Looking forward to a healthy first hop harvest
Surrey based Hogs Back Brewery is predicting a healthy first harvest of its hop garden in September, with an expected crop of around 30 zentners* or 1,500 kilos - enough hops for 25% of their beer output.
The 3.5 acre hop garden, which was planted last year adjacent to the brewery, is the biggest owned by a brewery in the UK. Hogs Back planted three hop varieties: Fuggles - used in its flagship TEA ale; Cascade - used in its fast-growing Hogstar English Lager; and Farnham White Bine. The latter variety, originally developed in the early 1700s just a mile and a half from the current brewery, made the Farnham area a centre of the hop farming industry during the 18th and 19th centuries.
Hogs Back Brewery owner Rupert Thompson said, …We’re pleased with the way our first hop harvest is shaping up. We’re expecting to achieve an 80% yield this year, which is good for a first crop, largely because in their first year we left most of the hops on the bine rather than picking them. The result is stronger plants and we’re hopeful the hops themselves will be of excellent quality despite the growing season being a bit drier than last yearâ€
He added, …Historically, some British brewers grew hops for their beers, but it was rare and highly dependent on the location and soil type. Reviving this tradition not only provides a more environmental and local solution to a global shortage of aroma hops but it’s also making us more knowledgeable brewers. Last year we learned, for example, that we get a more intense aroma from hops that are left on the bine until the leaves start to brown, which we wouldn’t know unless we were checking our hop plants regularly.
…Sharing hop picking and drying facilities with Hampton Estates, our hop providers, based just a few miles from the brewery, means we are more in control of exactly when we pick and dry. It is also going to allow us to do some interesting and novel experimentation in future years.â€
The revival of Farnham White Bine is a source of particular pride for Hogs Back. Thompson said, …The Farnham White Bine was grown in the area for around 200 years. Highly prized for its aromas, it was the precursor variety to the better known Kent Goldings. It’s exciting to think that in a few weeks we’ll be harvesting the first Farnham White Bine hops in nearly a century and we’re looking forward to tasting the beers we brew with it.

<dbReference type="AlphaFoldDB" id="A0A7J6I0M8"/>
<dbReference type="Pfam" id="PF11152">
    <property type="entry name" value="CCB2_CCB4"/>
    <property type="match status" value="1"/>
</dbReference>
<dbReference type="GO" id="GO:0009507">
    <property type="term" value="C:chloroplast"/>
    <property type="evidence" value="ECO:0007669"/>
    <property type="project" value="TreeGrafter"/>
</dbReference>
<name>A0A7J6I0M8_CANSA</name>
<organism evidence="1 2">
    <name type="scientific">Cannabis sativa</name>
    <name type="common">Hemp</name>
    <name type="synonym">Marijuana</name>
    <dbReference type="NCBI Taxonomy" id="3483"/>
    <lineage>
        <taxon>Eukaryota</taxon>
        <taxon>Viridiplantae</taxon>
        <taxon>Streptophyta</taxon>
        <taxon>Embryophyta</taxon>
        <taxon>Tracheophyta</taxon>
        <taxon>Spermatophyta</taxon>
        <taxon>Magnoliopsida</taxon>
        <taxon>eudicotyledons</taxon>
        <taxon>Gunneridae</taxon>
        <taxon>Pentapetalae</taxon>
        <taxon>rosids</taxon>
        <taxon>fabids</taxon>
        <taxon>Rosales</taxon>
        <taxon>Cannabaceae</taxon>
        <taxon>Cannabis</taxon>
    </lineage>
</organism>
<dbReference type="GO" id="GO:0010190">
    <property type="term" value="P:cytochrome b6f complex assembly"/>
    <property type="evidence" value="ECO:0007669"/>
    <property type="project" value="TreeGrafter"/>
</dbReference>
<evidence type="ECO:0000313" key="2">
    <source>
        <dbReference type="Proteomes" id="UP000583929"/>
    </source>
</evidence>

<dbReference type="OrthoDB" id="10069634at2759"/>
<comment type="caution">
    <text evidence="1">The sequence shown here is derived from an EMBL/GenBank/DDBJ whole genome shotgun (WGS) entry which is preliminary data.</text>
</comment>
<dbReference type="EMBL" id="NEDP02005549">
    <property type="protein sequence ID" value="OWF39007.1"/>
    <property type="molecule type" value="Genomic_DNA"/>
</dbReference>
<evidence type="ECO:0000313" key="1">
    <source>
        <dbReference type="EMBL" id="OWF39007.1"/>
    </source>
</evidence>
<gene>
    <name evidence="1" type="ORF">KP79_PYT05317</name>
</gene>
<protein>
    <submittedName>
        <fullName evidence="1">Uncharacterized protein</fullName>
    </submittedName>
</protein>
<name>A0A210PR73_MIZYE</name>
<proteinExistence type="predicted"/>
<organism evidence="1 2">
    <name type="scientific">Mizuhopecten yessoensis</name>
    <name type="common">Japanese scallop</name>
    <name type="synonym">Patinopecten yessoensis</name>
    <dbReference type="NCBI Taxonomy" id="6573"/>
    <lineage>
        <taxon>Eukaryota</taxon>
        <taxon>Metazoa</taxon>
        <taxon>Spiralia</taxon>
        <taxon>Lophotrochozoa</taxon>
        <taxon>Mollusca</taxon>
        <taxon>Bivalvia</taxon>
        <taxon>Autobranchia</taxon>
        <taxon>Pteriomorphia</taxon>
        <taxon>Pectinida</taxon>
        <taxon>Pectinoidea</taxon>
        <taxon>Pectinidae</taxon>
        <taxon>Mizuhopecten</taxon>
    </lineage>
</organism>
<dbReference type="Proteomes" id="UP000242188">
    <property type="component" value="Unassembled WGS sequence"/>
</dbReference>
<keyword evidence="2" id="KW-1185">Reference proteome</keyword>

…We applaud what many brewers are doing with imported hops but at Hogs Back we are taking a different approach, drawing on Britain’s rich brewing heritage to create innovative styles such as our Hogstar English Lager and Montezuma’s Chocolate Lager, as well as continuing with our traditional ales such as TEA. We will be launching an exclusive Farnham White Bine beer with one of the leading pub companies in January, and we are testing various versions of â€˜green hopping’ this Autumn for our very local customersâ€
The Hogs Back hop harvest is scheduled for the third week in September, weather permitting, and the brewery is inviting local residents to join in the picking, including members of the Tongham TEA Club loyalty club. A few of the older members remember hop picking in the area in their youth with their families, when local schools extended the summer holidays to allow the hop harvest to be completed.
*The zentner is a traditional agricultural measurement of 50 kilos, still used to measure hop harvests.